Historic Haskell House now open for regular public hours

The 1870s house is the only documented residence in Austin's Clarksville neighborhood, once a Texas Freedom Colony


The Hezikiah Haskell House — the oldest documented residence in Austin’s Clarksville National Register Historic District, once a Texas Freedom Colony — will now be open to the public.

The house will be open from 1 to 4 p.m. on the 2nd and 4th Sundays of each month, except for December. It will also be open by appointment.

The Haskell House is located at 1705 Waterston Avenue.

The Clarksville Community Development Corporation, which manages the historic property, announced that Sept. 11 would launch the new regular public hours. See clarksvillecdc.org/historic-landmarks

Admission is free, and a docent will be on hand to discuss the history of the house and Clarksville. On view will be historic photos documenting life in Clarksville, from the late 1890s to the 1970s.

Clarksville was founded by a formerly enslaved man, Charles Clark, in 1871 and was one of the first freedman’s towns established west of the Mississippi. Clark envisioned as a place where former slaves could reunite with their families and friends, direct their own lives and freely practice their religion.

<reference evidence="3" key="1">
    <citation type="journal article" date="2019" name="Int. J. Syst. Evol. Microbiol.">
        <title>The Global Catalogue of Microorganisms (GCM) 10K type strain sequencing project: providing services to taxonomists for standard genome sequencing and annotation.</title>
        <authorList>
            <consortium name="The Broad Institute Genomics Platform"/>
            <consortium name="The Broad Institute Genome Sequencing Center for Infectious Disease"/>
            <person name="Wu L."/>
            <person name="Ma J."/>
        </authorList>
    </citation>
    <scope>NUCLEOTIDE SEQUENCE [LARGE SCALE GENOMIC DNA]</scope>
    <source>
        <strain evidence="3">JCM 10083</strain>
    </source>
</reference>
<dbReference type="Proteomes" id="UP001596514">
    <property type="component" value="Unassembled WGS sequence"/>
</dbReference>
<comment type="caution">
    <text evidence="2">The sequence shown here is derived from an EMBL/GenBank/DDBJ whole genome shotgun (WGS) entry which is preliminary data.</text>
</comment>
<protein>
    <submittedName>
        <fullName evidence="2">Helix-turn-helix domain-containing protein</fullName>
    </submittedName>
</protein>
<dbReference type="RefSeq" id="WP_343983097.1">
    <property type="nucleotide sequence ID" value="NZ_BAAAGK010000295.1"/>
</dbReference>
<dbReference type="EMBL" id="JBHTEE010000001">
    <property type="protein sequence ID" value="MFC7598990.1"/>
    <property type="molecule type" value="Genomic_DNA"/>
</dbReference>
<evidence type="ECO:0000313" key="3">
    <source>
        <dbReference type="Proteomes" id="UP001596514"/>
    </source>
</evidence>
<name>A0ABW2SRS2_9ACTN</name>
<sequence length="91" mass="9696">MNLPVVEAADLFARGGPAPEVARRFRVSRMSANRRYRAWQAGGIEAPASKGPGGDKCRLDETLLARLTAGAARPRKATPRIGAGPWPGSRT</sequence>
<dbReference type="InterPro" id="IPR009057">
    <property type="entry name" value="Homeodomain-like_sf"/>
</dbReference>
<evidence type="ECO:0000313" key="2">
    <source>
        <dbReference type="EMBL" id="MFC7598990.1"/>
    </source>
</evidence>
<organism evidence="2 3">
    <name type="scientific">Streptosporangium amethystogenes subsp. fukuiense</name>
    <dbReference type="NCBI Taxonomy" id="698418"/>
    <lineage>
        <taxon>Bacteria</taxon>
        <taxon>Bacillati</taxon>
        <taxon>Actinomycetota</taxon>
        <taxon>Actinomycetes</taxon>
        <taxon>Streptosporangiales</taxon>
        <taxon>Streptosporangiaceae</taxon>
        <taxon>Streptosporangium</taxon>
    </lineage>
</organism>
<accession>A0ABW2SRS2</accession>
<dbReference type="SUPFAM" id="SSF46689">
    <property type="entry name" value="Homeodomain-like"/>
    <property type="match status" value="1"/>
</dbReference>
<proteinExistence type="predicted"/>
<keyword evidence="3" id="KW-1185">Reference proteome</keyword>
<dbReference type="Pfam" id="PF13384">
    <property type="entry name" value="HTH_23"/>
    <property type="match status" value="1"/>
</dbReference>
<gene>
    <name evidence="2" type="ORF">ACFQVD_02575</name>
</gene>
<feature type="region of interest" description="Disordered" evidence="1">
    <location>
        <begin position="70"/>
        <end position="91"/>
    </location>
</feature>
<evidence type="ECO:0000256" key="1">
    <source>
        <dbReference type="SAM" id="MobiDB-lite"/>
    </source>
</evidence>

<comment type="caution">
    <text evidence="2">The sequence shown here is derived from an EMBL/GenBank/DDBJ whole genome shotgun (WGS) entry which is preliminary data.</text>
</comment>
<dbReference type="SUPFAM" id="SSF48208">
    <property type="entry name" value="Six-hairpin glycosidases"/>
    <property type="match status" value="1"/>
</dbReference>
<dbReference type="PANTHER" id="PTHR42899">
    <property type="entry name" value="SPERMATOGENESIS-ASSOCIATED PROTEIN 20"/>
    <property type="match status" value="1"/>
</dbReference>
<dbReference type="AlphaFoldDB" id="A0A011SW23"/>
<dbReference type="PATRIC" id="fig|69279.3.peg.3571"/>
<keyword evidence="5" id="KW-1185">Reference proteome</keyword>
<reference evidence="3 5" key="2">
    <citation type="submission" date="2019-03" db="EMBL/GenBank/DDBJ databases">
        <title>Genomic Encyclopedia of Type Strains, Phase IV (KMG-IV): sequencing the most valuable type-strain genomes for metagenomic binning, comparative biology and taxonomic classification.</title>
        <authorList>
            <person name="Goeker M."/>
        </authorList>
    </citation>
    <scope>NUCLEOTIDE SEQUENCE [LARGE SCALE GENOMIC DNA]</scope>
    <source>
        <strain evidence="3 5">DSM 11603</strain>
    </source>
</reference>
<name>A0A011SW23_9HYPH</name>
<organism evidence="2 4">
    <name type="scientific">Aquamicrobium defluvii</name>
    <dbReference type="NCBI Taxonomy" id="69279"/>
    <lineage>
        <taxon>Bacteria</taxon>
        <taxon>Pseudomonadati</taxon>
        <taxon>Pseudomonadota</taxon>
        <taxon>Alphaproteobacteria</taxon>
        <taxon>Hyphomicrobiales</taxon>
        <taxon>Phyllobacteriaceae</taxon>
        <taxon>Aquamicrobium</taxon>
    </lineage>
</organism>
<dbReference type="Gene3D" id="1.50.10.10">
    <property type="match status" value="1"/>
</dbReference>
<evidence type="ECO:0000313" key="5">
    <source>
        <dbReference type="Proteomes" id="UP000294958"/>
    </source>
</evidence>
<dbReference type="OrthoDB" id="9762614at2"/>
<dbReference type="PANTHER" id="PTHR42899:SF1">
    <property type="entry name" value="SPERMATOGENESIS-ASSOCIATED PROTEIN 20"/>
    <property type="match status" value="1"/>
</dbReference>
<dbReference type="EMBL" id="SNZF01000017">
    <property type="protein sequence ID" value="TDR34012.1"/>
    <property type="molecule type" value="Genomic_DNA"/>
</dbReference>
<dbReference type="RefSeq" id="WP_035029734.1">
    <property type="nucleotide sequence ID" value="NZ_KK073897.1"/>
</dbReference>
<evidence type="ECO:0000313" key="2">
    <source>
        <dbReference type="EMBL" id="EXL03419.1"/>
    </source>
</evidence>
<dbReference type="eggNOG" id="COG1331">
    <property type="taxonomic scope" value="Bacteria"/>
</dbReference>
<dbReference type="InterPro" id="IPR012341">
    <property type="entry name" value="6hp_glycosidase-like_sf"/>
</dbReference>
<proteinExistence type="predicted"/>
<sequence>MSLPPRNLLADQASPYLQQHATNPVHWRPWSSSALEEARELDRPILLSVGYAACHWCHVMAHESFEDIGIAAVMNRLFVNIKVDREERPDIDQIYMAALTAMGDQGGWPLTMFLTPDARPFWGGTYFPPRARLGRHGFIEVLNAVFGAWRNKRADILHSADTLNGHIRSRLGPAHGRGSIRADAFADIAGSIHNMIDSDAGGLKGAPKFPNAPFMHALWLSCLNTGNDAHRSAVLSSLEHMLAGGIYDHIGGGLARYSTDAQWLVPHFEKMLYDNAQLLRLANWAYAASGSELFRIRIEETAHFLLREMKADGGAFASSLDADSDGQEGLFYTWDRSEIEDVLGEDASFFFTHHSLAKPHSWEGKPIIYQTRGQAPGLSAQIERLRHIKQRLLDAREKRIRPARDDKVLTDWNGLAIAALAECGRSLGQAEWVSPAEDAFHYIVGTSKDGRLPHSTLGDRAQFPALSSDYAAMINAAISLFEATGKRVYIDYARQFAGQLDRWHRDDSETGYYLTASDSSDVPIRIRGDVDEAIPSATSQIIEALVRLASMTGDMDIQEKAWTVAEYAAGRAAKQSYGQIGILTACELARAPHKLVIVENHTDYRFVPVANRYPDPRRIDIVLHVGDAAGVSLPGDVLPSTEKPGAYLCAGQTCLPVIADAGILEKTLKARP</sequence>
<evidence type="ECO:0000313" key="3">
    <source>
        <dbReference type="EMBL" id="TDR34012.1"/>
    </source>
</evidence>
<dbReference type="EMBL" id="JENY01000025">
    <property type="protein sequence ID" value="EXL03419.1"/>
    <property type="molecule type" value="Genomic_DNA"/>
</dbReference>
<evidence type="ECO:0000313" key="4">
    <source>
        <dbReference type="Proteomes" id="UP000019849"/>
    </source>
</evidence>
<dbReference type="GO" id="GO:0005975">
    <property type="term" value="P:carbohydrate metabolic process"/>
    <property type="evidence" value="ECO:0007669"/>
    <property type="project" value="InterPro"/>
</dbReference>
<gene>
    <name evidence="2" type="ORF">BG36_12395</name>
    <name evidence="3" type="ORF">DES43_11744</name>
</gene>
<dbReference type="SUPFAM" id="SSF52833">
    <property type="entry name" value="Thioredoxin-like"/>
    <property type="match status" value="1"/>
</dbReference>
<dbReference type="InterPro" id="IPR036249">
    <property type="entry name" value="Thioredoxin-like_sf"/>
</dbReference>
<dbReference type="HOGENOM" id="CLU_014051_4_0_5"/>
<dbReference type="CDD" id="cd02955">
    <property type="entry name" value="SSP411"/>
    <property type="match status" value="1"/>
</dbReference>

The house on Waterson Avenue was built by Peter Tucker, sometime between 1875 and 1879. Tucker was the former slave of former Texas Governor Elisha Pease and his wife Lucadia who owned the Woodlawn Plantation which included some of the land that became Clarksville.

The Haskell house’s Cumberland style, unpainted board and batten with single wall construction, typifies the simple home style that Clarksville residents built during the community’s early years.

As early as 1879, the Tuckers sold their home to Mary and Edwin Smith, who raised their family there. Hezikiah “Kye” Haskell, a Union soldier, Buffalo Soldier and member of the Black Cavalry boarded with the Smiths. In 1881, he married their daughter Catherine.

Following the death of their son, Hezikiah Haskell, Jr., the Haskell family deeded the house to the City of Austin. For several years in the late 1980s, the Haskell House was the site of a popular Senior Lunch Program that was run by the Department of Parks and Recreation.

Also, guided tours of Clarksville are available for a fee on an appointment only basis. Tours must be scheduled in advance by emailing clarksvillecdc@gmail.com.

Related articles